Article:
- Cognitive Disability Resources: an informational page on mental disabilities.
- Learning Disability Resources: a list of sites for children and adults with learning disabilities.
- International Center for Disability Resources on the Internet: clearinghouse for online resources.
- Apparelyzed: spinal cord injury peer support.
National Disability Organizations
- American Association of People With Disabilities: the largest all-encompassing disability organization in the United States.
- The ARC: a voluntary organization that works for the welfare of the mentally disabled and their families.
- Disability Education Rights and Defense Fund: a policy center dedicated to protecting the civil rights of disabled Americans.
- Disabled American Veterans: an advocacy non-profit organizations for disabled war veterans.
- National Organization on Disability: this organization works for the full and equal participation of the 54 million disabled Americans.
International Disability Organizations
- International Disability Alliance: promotes the UN convention in the advocacy of the disabled world-wide.
- World Institute on Disability: an international policy organization that researches disability issues around the world.
- TASH: an international institute for the advocacy of disabled individuals and their families.
- Disabilities Studies Quarterly: an international, scholarly journal devoted to the research and advocacy of disability issues.
- The Institute of Human Centered Design: a global community that works towards the adoption of international standards for equal participation of the disabled in all aspects of life.
- Glossary: a list of definitions to key terms in assistive technology for families of the disabled.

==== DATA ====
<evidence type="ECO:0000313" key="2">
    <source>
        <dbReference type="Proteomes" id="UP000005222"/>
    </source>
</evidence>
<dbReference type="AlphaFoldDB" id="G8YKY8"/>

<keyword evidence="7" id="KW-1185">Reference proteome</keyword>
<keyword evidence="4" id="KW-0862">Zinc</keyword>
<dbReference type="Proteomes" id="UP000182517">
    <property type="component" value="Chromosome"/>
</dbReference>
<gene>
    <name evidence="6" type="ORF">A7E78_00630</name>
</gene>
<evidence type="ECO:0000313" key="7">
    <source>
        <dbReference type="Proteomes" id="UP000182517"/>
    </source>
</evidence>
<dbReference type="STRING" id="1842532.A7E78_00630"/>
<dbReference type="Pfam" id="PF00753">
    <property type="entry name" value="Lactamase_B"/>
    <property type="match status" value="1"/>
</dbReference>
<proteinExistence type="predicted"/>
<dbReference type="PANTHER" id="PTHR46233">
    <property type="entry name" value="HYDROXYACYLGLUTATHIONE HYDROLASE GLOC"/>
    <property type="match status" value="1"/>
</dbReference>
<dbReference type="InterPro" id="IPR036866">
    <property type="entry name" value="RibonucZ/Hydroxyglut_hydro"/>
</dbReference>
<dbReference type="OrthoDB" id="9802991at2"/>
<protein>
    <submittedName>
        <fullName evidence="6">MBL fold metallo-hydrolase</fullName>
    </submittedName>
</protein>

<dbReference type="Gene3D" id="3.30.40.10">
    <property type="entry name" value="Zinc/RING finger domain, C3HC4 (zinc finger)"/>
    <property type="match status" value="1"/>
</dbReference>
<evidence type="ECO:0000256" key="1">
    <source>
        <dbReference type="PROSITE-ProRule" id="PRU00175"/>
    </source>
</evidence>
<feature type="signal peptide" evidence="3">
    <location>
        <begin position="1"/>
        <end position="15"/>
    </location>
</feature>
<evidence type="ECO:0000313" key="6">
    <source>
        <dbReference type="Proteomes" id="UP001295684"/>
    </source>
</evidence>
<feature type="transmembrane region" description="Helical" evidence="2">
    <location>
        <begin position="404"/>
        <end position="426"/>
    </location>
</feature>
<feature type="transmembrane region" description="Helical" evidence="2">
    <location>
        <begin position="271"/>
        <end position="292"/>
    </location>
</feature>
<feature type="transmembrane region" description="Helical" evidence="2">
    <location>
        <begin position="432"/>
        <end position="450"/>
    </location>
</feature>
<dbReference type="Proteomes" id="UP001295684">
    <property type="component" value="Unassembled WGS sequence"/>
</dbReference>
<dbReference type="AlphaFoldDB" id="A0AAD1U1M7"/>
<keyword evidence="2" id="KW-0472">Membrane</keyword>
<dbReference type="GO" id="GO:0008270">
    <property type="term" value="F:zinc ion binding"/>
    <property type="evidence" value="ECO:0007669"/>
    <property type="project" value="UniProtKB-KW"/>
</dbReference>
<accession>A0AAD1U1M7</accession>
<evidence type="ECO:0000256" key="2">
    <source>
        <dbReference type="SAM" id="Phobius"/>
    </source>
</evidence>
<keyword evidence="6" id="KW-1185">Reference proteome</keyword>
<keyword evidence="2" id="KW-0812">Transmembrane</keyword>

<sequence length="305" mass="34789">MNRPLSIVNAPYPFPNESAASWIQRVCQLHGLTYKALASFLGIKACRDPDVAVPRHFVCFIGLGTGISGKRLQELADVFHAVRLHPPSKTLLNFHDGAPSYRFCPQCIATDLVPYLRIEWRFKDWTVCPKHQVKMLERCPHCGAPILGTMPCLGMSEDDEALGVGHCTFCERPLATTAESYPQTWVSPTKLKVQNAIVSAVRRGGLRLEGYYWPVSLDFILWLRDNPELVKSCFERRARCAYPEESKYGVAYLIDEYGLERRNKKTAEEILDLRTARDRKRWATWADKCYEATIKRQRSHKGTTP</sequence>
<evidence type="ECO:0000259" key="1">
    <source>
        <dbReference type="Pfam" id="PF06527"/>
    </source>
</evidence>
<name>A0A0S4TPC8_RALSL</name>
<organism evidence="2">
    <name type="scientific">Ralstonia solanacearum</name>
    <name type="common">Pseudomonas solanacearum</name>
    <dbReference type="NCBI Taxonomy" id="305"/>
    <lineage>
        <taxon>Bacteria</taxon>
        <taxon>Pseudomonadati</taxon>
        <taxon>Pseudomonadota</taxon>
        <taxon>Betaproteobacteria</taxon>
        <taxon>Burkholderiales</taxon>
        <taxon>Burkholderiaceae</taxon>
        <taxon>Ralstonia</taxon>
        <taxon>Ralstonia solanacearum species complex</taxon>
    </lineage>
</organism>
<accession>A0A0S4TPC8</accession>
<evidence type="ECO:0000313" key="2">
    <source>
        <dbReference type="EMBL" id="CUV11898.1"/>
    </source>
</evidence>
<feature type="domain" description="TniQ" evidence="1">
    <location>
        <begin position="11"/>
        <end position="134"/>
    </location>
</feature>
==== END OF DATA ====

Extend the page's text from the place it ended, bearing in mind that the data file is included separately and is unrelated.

- Financing Assistive Technology: a handbook on making assistive technologies affordable.
- Assistive Technology Industry Association: an organization dedicated to creating the best tools and technologies for the disabled.
- Assistive Technology: information including specific technologies and activities to improve the lives of disabled individuals.
- A Guide to Disabilities Rights Laws: the Justice Department's overview of 10 of the nation's disability regulations.
- Americans with Disabilities Act: a copy of the 1990 legislation that ensured certain civil rights for the disabled.
- National Council on Disability: an independent agency of the federal government that works with policies and programs that create equal opportunities for the disabled.
- ADA: as an agency of the Justice Department, the ADA works on behalf of disabled Americans.
- Equal Opportunity Employment Commission: an agency that works to eliminate discrimination in the workforce based on factors such as age, race, gender, and disability.
- Office of Special Education and Rehabilitative Services: an agency of the Department of Education that improves the lives of disabled individuals.
Parenting Information and Support
- Parenting a Child with Special Needs: advice for parenting and understanding disabled children.
- Special Needs Children: a resource page of parenting advocacy article for special needs children.
- Parenting Children with Learning Disabilities: tips to benefit the education of students with learning disabilities.
- The Father's Role: specific parenting tips for fathers of disabled children.
If you find this article useful, please free feel to link or reuse it. All we ask is for a credit back to our site.